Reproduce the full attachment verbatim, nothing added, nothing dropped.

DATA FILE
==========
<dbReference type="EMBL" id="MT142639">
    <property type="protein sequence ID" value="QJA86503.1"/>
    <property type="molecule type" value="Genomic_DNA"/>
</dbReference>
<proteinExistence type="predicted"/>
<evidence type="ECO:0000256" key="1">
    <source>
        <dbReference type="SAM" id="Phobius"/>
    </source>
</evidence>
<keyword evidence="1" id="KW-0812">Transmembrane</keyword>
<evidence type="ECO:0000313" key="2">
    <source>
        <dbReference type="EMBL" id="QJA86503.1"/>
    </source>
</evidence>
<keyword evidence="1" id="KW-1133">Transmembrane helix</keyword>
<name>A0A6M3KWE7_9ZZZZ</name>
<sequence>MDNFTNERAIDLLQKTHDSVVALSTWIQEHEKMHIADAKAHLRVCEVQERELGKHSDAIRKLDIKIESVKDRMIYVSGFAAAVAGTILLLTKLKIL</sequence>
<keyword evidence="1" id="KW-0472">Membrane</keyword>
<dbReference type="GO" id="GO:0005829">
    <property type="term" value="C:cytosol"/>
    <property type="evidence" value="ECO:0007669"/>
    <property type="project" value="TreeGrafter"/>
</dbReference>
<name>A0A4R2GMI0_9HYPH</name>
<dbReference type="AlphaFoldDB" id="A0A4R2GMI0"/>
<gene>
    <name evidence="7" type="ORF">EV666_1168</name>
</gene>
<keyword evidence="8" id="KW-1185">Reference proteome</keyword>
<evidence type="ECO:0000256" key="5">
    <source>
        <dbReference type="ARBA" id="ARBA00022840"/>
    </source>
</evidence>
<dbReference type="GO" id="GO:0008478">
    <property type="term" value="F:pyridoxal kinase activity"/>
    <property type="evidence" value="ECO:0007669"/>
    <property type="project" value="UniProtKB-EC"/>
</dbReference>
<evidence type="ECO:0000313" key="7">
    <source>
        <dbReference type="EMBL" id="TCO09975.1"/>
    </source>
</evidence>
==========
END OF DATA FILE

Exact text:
<dbReference type="EMBL" id="MT142639">
    <property type="protein sequence ID" value="QJA86503.1"/>
    <property type="molecule type" value="Genomic_DNA"/>
</dbReference>
<proteinExistence type="predicted"/>
<evidence type="ECO:0000256" key="1">
    <source>
        <dbReference type="SAM" id="Phobius"/>
    </source>
</evidence>
<keyword evidence="1" id="KW-0812">Transmembrane</keyword>
<evidence type="ECO:0000313" key="2">
    <source>
        <dbReference type="EMBL" id="QJA86503.1"/>
    </source>
</evidence>
<keyword evidence="1" id="KW-1133">Transmembrane helix</keyword>
<name>A0A6M3KWE7_9ZZZZ</name>
<sequence>MDNFTNERAIDLLQKTHDSVVALSTWIQEHEKMHIADAKAHLRVCEVQERELGKHSDAIRKLDIKIESVKDRMIYVSGFAAAVAGTILLLTKLKIL</sequence>
<keyword evidence="1" id="KW-0472">Membrane</keyword>
<dbReference type="GO" id="GO:0005829">
    <property type="term" value="C:cytosol"/>
    <property type="evidence" value="ECO:0007669"/>
    <property type="project" value="TreeGrafter"/>
</dbReference>
<name>A0A4R2GMI0_9HYPH</name>
<dbReference type="AlphaFoldDB" id="A0A4R2GMI0"/>
<gene>
    <name evidence="7" type="ORF">EV666_1168</name>
</gene>
<keyword evidence="8" id="KW-1185">Reference proteome</keyword>
<evidence type="ECO:0000256" key="5">
    <source>
        <dbReference type="ARBA" id="ARBA00022840"/>
    </source>
</evidence>
<dbReference type="GO" id="GO:0008478">
    <property type="term" value="F:pyridoxal kinase activity"/>
    <property type="evidence" value="ECO:0007669"/>
    <property type="project" value="UniProtKB-EC"/>
</dbReference>
<evidence type="ECO:0000313" key="7">
    <source>
        <dbReference type="EMBL" id="TCO09975.1"/>
    </source>
</evidence>